Leading IaaS solutions for the eCommerce industry include Amazon Web Services (AWS), EC2, Digital Ocean, and Magento 1 Enterprise Edition.

SaaS: Software as a Service

SaaS refers to a software licensing and delivery model. Individual users receive their licenses and gain access via the internet.

SaaS eCommerce solutions are cloud-based systems. These can be accessed on any web browser rather than stored on a physical device. This negates any need to purchase, install, and run software applications on a local computer. Users access the software and their account online.

With SaaS solutions, you don’t need to worry about engaging with an IT specialist to download, install, and maintain software on each device. You also don’t need to worry about carrying out software updates. These are all taken care of in the cloud. Much of the time, admins are able to grant staff access to their version of the software. Personalized logins ensure that employees only gain access to resources appropriate for their security level.

Additionally, many eCommerce stores have implemented SaaS solutions to benefit from a flexible payment structure. Instead of forking out a significant upfront investment for software, most SaaS providers operate a subscription model with a fixed, inclusive monthly account fee. This means businesses can run applications smoothly and reliably with minimal input and minimal initial costs.

Some examples of SaaS solutions for eCommerce include Shopify, MailChimp, and ZenDesk.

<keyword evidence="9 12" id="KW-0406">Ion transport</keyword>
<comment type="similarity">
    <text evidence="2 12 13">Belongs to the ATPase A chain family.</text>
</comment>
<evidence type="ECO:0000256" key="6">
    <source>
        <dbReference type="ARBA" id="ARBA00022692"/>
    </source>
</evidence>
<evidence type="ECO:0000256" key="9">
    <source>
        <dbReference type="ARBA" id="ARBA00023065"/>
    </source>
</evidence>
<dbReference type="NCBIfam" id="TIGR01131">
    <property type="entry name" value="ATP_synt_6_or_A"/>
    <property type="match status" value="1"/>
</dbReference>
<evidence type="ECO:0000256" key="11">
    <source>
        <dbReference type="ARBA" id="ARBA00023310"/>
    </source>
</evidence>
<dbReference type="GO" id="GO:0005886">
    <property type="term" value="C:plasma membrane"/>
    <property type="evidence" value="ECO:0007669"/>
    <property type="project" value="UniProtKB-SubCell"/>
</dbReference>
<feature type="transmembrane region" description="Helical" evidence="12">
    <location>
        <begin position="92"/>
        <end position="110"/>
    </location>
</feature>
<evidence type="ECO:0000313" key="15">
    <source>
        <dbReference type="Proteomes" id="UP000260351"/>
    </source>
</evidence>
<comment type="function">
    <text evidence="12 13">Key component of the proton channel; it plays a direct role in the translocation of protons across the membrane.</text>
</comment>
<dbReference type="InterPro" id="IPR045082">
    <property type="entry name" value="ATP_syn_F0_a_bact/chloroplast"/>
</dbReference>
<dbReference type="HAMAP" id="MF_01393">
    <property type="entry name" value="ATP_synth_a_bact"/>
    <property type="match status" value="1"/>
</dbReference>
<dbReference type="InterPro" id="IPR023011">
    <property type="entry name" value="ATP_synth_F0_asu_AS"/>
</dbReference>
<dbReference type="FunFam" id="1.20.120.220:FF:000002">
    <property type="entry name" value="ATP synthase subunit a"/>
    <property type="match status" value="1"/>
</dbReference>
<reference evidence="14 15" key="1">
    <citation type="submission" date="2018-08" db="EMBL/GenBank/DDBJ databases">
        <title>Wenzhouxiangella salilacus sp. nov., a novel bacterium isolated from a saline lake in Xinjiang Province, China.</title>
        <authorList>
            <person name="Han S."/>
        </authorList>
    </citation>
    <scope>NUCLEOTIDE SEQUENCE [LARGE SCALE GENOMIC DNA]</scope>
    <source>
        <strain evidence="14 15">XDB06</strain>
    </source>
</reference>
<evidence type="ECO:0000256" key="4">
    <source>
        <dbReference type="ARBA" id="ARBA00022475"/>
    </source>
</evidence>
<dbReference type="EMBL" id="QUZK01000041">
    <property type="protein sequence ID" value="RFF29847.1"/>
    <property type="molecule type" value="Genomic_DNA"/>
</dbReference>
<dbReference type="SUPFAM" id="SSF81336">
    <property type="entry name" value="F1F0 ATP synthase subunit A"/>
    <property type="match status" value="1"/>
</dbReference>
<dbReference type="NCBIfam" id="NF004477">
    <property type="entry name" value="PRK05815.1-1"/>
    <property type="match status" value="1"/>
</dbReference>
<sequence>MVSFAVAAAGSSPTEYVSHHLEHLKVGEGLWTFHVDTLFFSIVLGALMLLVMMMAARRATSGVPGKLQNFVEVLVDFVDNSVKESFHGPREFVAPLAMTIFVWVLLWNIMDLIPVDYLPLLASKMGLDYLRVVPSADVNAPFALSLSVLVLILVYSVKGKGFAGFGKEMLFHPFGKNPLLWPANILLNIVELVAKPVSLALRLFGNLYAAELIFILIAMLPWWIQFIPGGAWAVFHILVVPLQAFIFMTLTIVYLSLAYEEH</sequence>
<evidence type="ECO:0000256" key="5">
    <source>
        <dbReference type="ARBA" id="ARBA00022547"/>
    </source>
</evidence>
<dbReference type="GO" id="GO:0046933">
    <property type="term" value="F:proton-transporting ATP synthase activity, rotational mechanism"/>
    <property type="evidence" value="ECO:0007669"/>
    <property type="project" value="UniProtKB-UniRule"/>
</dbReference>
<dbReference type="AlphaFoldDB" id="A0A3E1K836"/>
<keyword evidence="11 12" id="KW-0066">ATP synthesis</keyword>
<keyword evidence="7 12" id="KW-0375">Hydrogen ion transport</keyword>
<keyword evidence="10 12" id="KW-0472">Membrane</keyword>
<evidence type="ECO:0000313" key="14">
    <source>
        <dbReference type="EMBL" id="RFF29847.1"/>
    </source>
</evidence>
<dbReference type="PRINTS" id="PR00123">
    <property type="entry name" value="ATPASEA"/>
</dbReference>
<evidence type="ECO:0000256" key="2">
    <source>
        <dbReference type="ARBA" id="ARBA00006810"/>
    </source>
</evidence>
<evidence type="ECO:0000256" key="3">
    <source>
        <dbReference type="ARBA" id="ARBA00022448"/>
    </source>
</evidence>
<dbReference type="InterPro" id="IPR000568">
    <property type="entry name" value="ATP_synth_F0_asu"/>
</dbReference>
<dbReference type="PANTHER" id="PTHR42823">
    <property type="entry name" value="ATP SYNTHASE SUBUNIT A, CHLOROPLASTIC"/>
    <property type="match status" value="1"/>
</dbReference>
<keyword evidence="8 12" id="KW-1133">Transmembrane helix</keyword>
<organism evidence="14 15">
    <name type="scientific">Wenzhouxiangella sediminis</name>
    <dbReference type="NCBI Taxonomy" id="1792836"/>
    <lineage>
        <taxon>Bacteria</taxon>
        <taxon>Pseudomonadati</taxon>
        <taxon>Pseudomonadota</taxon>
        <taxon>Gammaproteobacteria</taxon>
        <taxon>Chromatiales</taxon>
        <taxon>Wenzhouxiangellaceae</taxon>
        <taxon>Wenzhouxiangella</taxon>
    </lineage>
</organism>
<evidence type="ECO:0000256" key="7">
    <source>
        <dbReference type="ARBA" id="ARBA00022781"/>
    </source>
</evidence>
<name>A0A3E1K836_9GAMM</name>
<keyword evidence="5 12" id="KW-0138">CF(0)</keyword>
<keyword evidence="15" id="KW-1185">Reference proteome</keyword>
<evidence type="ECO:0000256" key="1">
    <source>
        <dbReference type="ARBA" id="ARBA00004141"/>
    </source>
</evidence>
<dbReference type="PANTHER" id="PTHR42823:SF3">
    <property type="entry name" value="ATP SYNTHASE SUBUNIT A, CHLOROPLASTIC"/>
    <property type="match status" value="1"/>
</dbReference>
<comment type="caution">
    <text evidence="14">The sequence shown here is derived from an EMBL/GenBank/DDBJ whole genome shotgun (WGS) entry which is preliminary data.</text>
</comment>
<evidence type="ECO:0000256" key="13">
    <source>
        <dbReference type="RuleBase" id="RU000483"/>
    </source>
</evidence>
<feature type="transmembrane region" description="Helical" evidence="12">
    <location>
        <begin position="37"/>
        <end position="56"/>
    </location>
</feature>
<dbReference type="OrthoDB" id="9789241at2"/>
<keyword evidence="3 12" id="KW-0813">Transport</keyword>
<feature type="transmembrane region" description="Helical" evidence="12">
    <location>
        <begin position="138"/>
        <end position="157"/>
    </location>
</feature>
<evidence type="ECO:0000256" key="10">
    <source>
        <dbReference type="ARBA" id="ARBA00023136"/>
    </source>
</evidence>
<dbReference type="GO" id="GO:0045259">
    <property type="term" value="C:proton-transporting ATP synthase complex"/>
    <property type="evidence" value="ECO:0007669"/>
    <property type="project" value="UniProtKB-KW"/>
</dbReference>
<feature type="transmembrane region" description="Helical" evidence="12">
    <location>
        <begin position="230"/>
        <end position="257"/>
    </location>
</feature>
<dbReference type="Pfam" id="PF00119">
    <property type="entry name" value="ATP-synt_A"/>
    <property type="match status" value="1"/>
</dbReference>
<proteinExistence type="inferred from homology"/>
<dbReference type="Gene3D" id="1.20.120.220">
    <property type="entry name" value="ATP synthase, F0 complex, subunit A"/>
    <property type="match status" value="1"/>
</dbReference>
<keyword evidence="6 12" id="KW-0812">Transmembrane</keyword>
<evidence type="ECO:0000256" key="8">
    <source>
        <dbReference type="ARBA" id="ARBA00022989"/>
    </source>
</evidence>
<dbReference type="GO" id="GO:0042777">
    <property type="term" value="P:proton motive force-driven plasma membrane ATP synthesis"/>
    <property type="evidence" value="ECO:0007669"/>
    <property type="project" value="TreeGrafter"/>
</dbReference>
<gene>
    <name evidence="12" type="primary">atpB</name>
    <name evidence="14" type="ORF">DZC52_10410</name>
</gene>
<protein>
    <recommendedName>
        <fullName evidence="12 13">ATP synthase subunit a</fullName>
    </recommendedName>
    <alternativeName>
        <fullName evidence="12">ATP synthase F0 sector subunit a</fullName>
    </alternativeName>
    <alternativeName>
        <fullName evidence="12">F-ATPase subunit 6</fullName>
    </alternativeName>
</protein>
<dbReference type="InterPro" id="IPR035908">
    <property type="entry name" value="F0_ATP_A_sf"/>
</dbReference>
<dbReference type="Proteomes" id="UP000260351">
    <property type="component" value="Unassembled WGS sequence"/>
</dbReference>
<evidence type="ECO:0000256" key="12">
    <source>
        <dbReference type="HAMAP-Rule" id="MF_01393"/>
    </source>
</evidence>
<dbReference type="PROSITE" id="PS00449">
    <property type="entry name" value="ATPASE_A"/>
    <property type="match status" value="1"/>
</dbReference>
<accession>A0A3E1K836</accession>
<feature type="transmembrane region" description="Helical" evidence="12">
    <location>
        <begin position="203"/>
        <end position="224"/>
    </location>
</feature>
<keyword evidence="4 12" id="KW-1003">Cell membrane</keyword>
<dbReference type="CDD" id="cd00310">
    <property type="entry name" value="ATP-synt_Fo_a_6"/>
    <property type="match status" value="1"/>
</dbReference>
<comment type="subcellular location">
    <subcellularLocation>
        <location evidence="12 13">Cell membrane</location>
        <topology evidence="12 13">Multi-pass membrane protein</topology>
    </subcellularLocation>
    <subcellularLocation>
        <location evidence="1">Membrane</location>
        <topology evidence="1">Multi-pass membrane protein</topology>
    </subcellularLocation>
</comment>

PaaS: Platform as a Service

A PaaS vendor offers hardware and software tools via the internet. Businesses typically utilize PaaS to develop applications. Developers can use these platforms to create unique, customized software for their companies. These tasks would otherwise be extremely time-consuming and expensive.

This negates the need for developers to start from scratch when designing new applications. It also saves a significant amount of time and money in the process. Companies are enabled to create one-of-a-kind, unique applications. They don’t need to worry about squandering precious resources that could be utilized elsewhere.

Through the power of the cloud, PaaS solutions enable developers to set up and construct live staging environments for their websites. Doing so allows them to generate and test new updates without any downtime. It also eliminates introducing any new, untested modifications for users currently visiting the website.

eCommerce PaaS solutions include Magento Commerce, Oracle Commerce, Hybris, and Sitecore.

Digital shopping platforms are increasingly migrating to cloud-based technology.

You may have an eCommerce store that still relies on traditional data storage, analysis, and processing. However, there are plenty of benefits waiting for you if you deploy cloud technology within your operations such as WooCommerce hosting from WPEngine. These benefits include improved scalability, data security, and increased accessibility for all employees. They also include the ability to save money via pay-per-use and subscription models.

All of this helps bring more value than ever before to the end consumer. It also allows eCommerce stores to cater to shifting consumer demands and ever-increasing customer expectations.